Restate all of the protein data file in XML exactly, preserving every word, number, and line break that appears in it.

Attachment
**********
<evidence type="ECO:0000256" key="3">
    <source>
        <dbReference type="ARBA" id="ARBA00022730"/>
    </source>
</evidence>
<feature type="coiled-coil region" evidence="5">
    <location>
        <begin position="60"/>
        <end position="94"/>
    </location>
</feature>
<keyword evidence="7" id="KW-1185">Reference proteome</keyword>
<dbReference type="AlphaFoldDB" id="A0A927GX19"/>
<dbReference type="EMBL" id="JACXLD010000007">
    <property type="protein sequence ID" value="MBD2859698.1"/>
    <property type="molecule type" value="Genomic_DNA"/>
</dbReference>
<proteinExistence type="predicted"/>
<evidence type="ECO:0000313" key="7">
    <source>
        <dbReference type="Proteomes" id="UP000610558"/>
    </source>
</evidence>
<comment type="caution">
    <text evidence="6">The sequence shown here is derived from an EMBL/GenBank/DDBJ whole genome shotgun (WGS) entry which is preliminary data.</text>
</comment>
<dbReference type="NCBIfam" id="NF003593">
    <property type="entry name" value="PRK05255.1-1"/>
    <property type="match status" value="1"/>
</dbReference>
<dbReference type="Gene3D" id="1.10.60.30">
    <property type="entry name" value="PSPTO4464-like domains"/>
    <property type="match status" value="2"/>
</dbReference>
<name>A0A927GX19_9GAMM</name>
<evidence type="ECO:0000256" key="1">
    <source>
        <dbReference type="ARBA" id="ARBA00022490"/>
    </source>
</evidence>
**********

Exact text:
<evidence type="ECO:0000256" key="3">
    <source>
        <dbReference type="ARBA" id="ARBA00022730"/>
    </source>
</evidence>
<feature type="coiled-coil region" evidence="5">
    <location>
        <begin position="60"/>
        <end position="94"/>
    </location>
</feature>
<keyword evidence="7" id="KW-1185">Reference proteome</keyword>
<dbReference type="AlphaFoldDB" id="A0A927GX19"/>
<dbReference type="EMBL" id="JACXLD010000007">
    <property type="protein sequence ID" value="MBD2859698.1"/>
    <property type="molecule type" value="Genomic_DNA"/>
</dbReference>
<proteinExistence type="predicted"/>
<evidence type="ECO:0000313" key="7">
    <source>
        <dbReference type="Proteomes" id="UP000610558"/>
    </source>
</evidence>
<comment type="caution">
    <text evidence="6">The sequence shown here is derived from an EMBL/GenBank/DDBJ whole genome shotgun (WGS) entry which is preliminary data.</text>
</comment>
<dbReference type="NCBIfam" id="NF003593">
    <property type="entry name" value="PRK05255.1-1"/>
    <property type="match status" value="1"/>
</dbReference>
<dbReference type="Gene3D" id="1.10.60.30">
    <property type="entry name" value="PSPTO4464-like domains"/>
    <property type="match status" value="2"/>
</dbReference>
<name>A0A927GX19_9GAMM</name>
<evidence type="ECO:0000256" key="1">
    <source>
        <dbReference type="ARBA" id="ARBA00022490"/>
    </source>
</evidence>